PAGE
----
Photos by Sarah Francis

To: Thailand (Chiang Mai)
Elynn and I on the Trail
Next stop: Thailand (again), this time, the northern city of Chiang Mai where we went on a 3-day hike, rode elephants, ate ourselves silly, toured a Buddhist temple in the clouds, and got an invigorating Thai message. I highly recommend Thailand for anybody who wants an easy and cheap vacation to some place beautiful, relaxing, and fun!

To: Cambodia
Angkor Wat
From Thailand, we made the fool-hardy decision to take the bus from Bangkok to Siem Riep, Cambodia, the tourist town nearest to Angkor Wat (pictured above). We had heard stories about the vastness of the temple complex, the beautiful intricate carvings, and the eerie atmosphere created by the deserted structures consumed by the jungle- all of which are larger than life. Angkor Tom, pictured below (right), is famous for the mysterious faces showing sublime peace and enlightenment common in the Khmer religion.

Angkor Wat Temple Complex

To: Vietnam
SaigonMekong DeltaHalong Bay
From Ankor Wat, we traveled to Cambodia's capital, Phnom Penh, where we had a day to explore the remains of the destructive regime of the Khmer Rouge. We would have liked to leave for Vietnam earlier, but it took an extra day for us to get our visas. Vietnam is an amazingly rich and diverse place where motor bikes and young lovers occupy the public spaces of Saigon, the tourist trade dominates the Mekong Delta, the beaches of Moi Nei rival those in Thailand, and Halong Bay near Hanoi inspires artists the world over (as well as all who can afford multi-day boat cruises.)

To: China
Lazy RiverThe BuntHuangShan
The last stop on my journey home was China. I met up with my dad and brother in Hong Kong where my dad showed us where he and my mom grew up, went to school, and attended church. We crossed into China by train to explore the rivers and land formations around Guilin and YangShuo. From there, we flew to Shanghai where we experienced China's exponential growth first hand. Shanghai was our jumping off point to SuZhou, HuangZhou and HuangShan. We felt like we fell into an old scroll painting, watching poetry form on the rocks and the water.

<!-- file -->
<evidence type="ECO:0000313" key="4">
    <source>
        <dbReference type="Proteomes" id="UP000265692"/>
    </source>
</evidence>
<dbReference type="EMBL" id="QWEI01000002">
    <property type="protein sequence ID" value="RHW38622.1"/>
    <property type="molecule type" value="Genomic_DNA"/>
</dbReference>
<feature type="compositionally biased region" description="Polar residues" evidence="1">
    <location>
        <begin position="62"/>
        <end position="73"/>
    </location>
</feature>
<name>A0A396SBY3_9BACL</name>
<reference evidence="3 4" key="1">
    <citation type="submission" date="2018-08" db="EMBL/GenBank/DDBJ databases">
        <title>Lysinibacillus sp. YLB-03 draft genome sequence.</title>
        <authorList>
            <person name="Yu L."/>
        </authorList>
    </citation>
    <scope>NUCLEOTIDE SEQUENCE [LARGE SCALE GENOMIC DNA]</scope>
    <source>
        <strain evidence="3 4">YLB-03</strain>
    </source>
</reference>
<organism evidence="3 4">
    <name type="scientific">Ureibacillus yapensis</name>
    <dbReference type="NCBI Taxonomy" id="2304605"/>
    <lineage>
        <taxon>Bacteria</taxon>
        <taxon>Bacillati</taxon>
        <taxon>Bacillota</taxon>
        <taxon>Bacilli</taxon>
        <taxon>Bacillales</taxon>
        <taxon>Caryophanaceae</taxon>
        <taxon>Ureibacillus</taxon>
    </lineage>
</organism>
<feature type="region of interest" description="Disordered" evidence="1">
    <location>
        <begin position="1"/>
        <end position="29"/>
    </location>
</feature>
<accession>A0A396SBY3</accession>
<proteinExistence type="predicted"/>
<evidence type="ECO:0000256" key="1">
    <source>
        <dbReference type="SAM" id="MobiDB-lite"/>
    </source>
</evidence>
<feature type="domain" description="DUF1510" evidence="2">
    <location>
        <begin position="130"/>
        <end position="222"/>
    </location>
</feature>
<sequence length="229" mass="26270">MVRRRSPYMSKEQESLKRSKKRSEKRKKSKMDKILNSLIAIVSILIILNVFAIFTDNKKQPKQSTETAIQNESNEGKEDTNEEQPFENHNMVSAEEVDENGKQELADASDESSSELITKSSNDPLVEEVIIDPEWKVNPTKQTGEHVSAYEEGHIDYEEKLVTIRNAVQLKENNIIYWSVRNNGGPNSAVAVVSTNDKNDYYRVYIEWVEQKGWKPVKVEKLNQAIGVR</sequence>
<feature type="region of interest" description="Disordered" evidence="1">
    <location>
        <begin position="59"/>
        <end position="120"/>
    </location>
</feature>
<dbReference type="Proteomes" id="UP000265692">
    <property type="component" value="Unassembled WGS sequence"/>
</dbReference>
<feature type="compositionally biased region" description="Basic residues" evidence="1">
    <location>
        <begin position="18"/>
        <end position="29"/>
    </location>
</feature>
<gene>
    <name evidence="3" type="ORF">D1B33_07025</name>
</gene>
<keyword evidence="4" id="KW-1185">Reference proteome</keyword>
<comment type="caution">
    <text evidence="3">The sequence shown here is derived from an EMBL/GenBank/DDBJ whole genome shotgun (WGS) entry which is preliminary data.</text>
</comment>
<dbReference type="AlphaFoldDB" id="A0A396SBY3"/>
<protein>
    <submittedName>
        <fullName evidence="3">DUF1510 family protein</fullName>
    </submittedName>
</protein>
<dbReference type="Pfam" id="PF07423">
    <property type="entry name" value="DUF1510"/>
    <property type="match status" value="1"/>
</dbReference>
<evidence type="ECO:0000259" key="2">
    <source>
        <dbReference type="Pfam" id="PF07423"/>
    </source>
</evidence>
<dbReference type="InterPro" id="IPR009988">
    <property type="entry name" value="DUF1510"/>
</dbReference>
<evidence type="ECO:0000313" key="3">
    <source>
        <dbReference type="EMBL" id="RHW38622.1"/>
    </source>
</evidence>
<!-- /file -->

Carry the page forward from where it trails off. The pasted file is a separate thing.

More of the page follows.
The time I spent with my dad and brother was the best form of decompression and distraction after ending my Peace Corps service. While submerging myself in the Chinese culture, I saw my heritage in a completely new way. Listening to my dad's poignant comments about the changing countryside and developing villages, his translations of Chinese poetry and stories from local tour guides, all while exploring beautiful land and city scapes with my closest sibling was absolutely priceless (nothing beats climbing up snowy Huang Shan mountain with our luggage after the tram stopped running). I will love going back and studying more of the language, history, and culture so I will be able to appreciate an ancient yet ever-changing land and people.

Dragon Screen
The best place to end our epic journey was with my cousin, Cynthia, and her husband, Ray, who live and work in Beijing. Though it was very cold, we shared many days exploring the city, eating good food, sharing stories, putting up their Christmas tree, visiting friends, laughing, and crying, sometimes at the same time. I spent a few days in San Francisco with some old friends and family, then finally arrived in West Chester on Friday, December 17, 2005. After being away for a little over 27 months, I was so glad to be home.

To: Home
VA BeachBaby Brandon
Our family vacation to Virginia Beach was the first in a long, long time. It was fun getting to know my nephew, Nathan, and spoiling him as a goo-goo (affectionate term for aunt). And now I can do it two times over! Oh the joy of seeing my second nephew, Brandon!

At Home

Since coming home, I have lived and worked in Washington, DC, taken many trips to Longwood Gardens and Disneyworld, a trip to Spain, the Pacific Northwest, and New York City (where I live and go to school presently). It goes without saying that I appreciate my life opportunities more now, especially with so many loving friends and family. God's been good to me and true to His promises, that I don't have to be afraid, He has plans for me, and He will be with me wherever I go.

Fun with space
School teachers
Abadan in the cotton Thailand water and sun

Click here to go back to the index page.

Click here for additional resources about Turkmenistan and my Peace Corps experience.